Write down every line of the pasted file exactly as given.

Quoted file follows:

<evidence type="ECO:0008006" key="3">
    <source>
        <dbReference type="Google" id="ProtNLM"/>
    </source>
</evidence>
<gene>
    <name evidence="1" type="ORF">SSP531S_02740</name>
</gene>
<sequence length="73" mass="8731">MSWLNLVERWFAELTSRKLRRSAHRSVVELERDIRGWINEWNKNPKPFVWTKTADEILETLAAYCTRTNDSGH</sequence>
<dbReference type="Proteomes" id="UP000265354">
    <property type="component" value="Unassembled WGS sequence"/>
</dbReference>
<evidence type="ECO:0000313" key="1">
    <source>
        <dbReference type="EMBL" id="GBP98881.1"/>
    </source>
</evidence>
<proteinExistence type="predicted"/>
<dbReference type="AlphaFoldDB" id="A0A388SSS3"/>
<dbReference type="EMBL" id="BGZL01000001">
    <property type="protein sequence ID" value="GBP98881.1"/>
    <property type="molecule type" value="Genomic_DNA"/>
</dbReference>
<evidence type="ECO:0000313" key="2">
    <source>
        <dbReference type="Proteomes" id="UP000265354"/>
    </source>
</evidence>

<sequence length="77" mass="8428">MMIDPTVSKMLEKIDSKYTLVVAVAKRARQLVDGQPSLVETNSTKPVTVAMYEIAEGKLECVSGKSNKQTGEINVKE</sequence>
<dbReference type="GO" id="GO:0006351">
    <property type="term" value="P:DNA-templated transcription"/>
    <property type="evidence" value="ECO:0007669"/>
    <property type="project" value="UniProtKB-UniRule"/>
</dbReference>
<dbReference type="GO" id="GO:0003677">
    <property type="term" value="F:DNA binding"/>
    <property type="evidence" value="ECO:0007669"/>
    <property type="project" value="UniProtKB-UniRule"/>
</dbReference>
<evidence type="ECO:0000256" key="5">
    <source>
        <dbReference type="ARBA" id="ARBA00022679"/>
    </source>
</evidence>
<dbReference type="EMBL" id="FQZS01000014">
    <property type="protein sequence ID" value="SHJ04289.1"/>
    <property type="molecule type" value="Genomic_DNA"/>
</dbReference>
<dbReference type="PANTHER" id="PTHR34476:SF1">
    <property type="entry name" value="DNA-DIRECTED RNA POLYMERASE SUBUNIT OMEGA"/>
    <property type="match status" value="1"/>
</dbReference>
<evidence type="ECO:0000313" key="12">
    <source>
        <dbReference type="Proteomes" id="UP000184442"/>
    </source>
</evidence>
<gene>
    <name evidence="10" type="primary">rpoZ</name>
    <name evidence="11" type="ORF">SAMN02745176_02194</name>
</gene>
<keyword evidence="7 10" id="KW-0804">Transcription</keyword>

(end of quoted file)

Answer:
<evidence type="ECO:0008006" key="3">
    <source>
        <dbReference type="Google" id="ProtNLM"/>
    </source>
</evidence>
<gene>
    <name evidence="1" type="ORF">SSP531S_02740</name>
</gene>
<sequence length="73" mass="8731">MSWLNLVERWFAELTSRKLRRSAHRSVVELERDIRGWINEWNKNPKPFVWTKTADEILETLAAYCTRTNDSGH</sequence>
<dbReference type="Proteomes" id="UP000265354">
    <property type="component" value="Unassembled WGS sequence"/>
</dbReference>
<evidence type="ECO:0000313" key="1">
    <source>
        <dbReference type="EMBL" id="GBP98881.1"/>
    </source>
</evidence>
<proteinExistence type="predicted"/>
<dbReference type="AlphaFoldDB" id="A0A388SSS3"/>
<dbReference type="EMBL" id="BGZL01000001">
    <property type="protein sequence ID" value="GBP98881.1"/>
    <property type="molecule type" value="Genomic_DNA"/>
</dbReference>
<evidence type="ECO:0000313" key="2">
    <source>
        <dbReference type="Proteomes" id="UP000265354"/>
    </source>
</evidence>

<sequence length="77" mass="8428">MMIDPTVSKMLEKIDSKYTLVVAVAKRARQLVDGQPSLVETNSTKPVTVAMYEIAEGKLECVSGKSNKQTGEINVKE</sequence>
<dbReference type="GO" id="GO:0006351">
    <property type="term" value="P:DNA-templated transcription"/>
    <property type="evidence" value="ECO:0007669"/>
    <property type="project" value="UniProtKB-UniRule"/>
</dbReference>
<dbReference type="GO" id="GO:0003677">
    <property type="term" value="F:DNA binding"/>
    <property type="evidence" value="ECO:0007669"/>
    <property type="project" value="UniProtKB-UniRule"/>
</dbReference>
<evidence type="ECO:0000256" key="5">
    <source>
        <dbReference type="ARBA" id="ARBA00022679"/>
    </source>
</evidence>
<dbReference type="EMBL" id="FQZS01000014">
    <property type="protein sequence ID" value="SHJ04289.1"/>
    <property type="molecule type" value="Genomic_DNA"/>
</dbReference>
<dbReference type="PANTHER" id="PTHR34476:SF1">
    <property type="entry name" value="DNA-DIRECTED RNA POLYMERASE SUBUNIT OMEGA"/>
    <property type="match status" value="1"/>
</dbReference>
<evidence type="ECO:0000313" key="12">
    <source>
        <dbReference type="Proteomes" id="UP000184442"/>
    </source>
</evidence>
<gene>
    <name evidence="10" type="primary">rpoZ</name>
    <name evidence="11" type="ORF">SAMN02745176_02194</name>
</gene>
<keyword evidence="7 10" id="KW-0804">Transcription</keyword>